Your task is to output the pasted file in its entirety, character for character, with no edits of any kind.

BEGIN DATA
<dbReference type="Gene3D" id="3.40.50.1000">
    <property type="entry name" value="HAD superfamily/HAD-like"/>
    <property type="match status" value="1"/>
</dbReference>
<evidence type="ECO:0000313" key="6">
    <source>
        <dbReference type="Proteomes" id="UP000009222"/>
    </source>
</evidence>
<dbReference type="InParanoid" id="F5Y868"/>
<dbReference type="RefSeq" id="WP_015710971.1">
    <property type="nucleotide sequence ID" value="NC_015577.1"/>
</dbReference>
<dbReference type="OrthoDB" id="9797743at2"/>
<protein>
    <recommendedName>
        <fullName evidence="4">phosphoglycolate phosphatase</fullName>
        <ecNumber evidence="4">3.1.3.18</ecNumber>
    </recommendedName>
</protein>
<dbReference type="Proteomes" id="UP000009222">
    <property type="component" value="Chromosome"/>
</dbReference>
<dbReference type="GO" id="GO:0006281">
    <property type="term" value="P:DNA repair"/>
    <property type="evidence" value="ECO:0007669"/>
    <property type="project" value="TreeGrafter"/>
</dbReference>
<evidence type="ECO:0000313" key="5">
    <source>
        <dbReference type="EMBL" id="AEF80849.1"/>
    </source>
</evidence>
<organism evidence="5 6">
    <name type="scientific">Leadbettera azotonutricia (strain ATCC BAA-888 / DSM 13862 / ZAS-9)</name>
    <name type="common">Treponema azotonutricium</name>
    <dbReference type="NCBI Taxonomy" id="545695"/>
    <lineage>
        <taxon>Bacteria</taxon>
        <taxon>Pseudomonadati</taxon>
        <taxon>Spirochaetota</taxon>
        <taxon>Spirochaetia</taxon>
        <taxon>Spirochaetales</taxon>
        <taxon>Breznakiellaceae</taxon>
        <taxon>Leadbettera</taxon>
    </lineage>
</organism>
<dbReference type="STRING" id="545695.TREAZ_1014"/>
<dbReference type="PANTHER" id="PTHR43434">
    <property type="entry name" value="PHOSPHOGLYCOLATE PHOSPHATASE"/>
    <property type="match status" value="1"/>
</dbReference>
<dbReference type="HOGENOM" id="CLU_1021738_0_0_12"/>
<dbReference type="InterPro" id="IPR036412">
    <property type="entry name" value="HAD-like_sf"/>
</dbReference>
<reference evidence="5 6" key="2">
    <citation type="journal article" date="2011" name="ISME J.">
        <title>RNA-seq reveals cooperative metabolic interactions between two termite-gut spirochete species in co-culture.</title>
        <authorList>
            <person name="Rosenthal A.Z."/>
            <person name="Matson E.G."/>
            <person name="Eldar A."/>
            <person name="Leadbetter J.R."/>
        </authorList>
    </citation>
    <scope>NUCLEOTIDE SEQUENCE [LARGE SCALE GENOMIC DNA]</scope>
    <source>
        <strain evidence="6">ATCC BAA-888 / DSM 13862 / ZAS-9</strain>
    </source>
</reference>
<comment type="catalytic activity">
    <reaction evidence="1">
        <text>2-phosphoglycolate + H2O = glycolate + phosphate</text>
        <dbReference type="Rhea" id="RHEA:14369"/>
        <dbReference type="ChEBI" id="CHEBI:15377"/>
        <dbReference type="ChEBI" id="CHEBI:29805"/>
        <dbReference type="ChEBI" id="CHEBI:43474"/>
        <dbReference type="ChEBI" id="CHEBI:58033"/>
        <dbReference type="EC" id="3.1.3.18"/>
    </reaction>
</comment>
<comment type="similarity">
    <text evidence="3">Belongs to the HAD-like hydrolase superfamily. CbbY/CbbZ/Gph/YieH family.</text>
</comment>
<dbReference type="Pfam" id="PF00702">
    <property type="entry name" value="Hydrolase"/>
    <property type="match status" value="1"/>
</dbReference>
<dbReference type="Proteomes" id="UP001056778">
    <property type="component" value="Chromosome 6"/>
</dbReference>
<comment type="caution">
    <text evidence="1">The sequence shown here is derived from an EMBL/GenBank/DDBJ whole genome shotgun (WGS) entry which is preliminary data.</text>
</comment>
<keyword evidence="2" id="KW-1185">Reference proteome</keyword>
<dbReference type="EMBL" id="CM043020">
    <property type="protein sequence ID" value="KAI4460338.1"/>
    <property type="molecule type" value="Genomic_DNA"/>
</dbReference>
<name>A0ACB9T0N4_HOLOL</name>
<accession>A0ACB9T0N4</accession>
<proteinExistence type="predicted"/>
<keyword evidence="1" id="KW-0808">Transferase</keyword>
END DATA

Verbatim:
<dbReference type="Gene3D" id="3.40.50.1000">
    <property type="entry name" value="HAD superfamily/HAD-like"/>
    <property type="match status" value="1"/>
</dbReference>
<evidence type="ECO:0000313" key="6">
    <source>
        <dbReference type="Proteomes" id="UP000009222"/>
    </source>
</evidence>
<dbReference type="InParanoid" id="F5Y868"/>
<dbReference type="RefSeq" id="WP_015710971.1">
    <property type="nucleotide sequence ID" value="NC_015577.1"/>
</dbReference>
<dbReference type="OrthoDB" id="9797743at2"/>
<protein>
    <recommendedName>
        <fullName evidence="4">phosphoglycolate phosphatase</fullName>
        <ecNumber evidence="4">3.1.3.18</ecNumber>
    </recommendedName>
</protein>
<dbReference type="Proteomes" id="UP000009222">
    <property type="component" value="Chromosome"/>
</dbReference>
<dbReference type="GO" id="GO:0006281">
    <property type="term" value="P:DNA repair"/>
    <property type="evidence" value="ECO:0007669"/>
    <property type="project" value="TreeGrafter"/>
</dbReference>
<evidence type="ECO:0000313" key="5">
    <source>
        <dbReference type="EMBL" id="AEF80849.1"/>
    </source>
</evidence>
<organism evidence="5 6">
    <name type="scientific">Leadbettera azotonutricia (strain ATCC BAA-888 / DSM 13862 / ZAS-9)</name>
    <name type="common">Treponema azotonutricium</name>
    <dbReference type="NCBI Taxonomy" id="545695"/>
    <lineage>
        <taxon>Bacteria</taxon>
        <taxon>Pseudomonadati</taxon>
        <taxon>Spirochaetota</taxon>
        <taxon>Spirochaetia</taxon>
        <taxon>Spirochaetales</taxon>
        <taxon>Breznakiellaceae</taxon>
        <taxon>Leadbettera</taxon>
    </lineage>
</organism>
<dbReference type="STRING" id="545695.TREAZ_1014"/>
<dbReference type="PANTHER" id="PTHR43434">
    <property type="entry name" value="PHOSPHOGLYCOLATE PHOSPHATASE"/>
    <property type="match status" value="1"/>
</dbReference>
<dbReference type="HOGENOM" id="CLU_1021738_0_0_12"/>
<dbReference type="InterPro" id="IPR036412">
    <property type="entry name" value="HAD-like_sf"/>
</dbReference>
<reference evidence="5 6" key="2">
    <citation type="journal article" date="2011" name="ISME J.">
        <title>RNA-seq reveals cooperative metabolic interactions between two termite-gut spirochete species in co-culture.</title>
        <authorList>
            <person name="Rosenthal A.Z."/>
            <person name="Matson E.G."/>
            <person name="Eldar A."/>
            <person name="Leadbetter J.R."/>
        </authorList>
    </citation>
    <scope>NUCLEOTIDE SEQUENCE [LARGE SCALE GENOMIC DNA]</scope>
    <source>
        <strain evidence="6">ATCC BAA-888 / DSM 13862 / ZAS-9</strain>
    </source>
</reference>
<comment type="catalytic activity">
    <reaction evidence="1">
        <text>2-phosphoglycolate + H2O = glycolate + phosphate</text>
        <dbReference type="Rhea" id="RHEA:14369"/>
        <dbReference type="ChEBI" id="CHEBI:15377"/>
        <dbReference type="ChEBI" id="CHEBI:29805"/>
        <dbReference type="ChEBI" id="CHEBI:43474"/>
        <dbReference type="ChEBI" id="CHEBI:58033"/>
        <dbReference type="EC" id="3.1.3.18"/>
    </reaction>
</comment>
<comment type="similarity">
    <text evidence="3">Belongs to the HAD-like hydrolase superfamily. CbbY/CbbZ/Gph/YieH family.</text>
</comment>
<dbReference type="Pfam" id="PF00702">
    <property type="entry name" value="Hydrolase"/>
    <property type="match status" value="1"/>
</dbReference>
<dbReference type="Proteomes" id="UP001056778">
    <property type="component" value="Chromosome 6"/>
</dbReference>
<comment type="caution">
    <text evidence="1">The sequence shown here is derived from an EMBL/GenBank/DDBJ whole genome shotgun (WGS) entry which is preliminary data.</text>
</comment>
<keyword evidence="2" id="KW-1185">Reference proteome</keyword>
<dbReference type="EMBL" id="CM043020">
    <property type="protein sequence ID" value="KAI4460338.1"/>
    <property type="molecule type" value="Genomic_DNA"/>
</dbReference>
<name>A0ACB9T0N4_HOLOL</name>
<accession>A0ACB9T0N4</accession>
<proteinExistence type="predicted"/>
<keyword evidence="1" id="KW-0808">Transferase</keyword>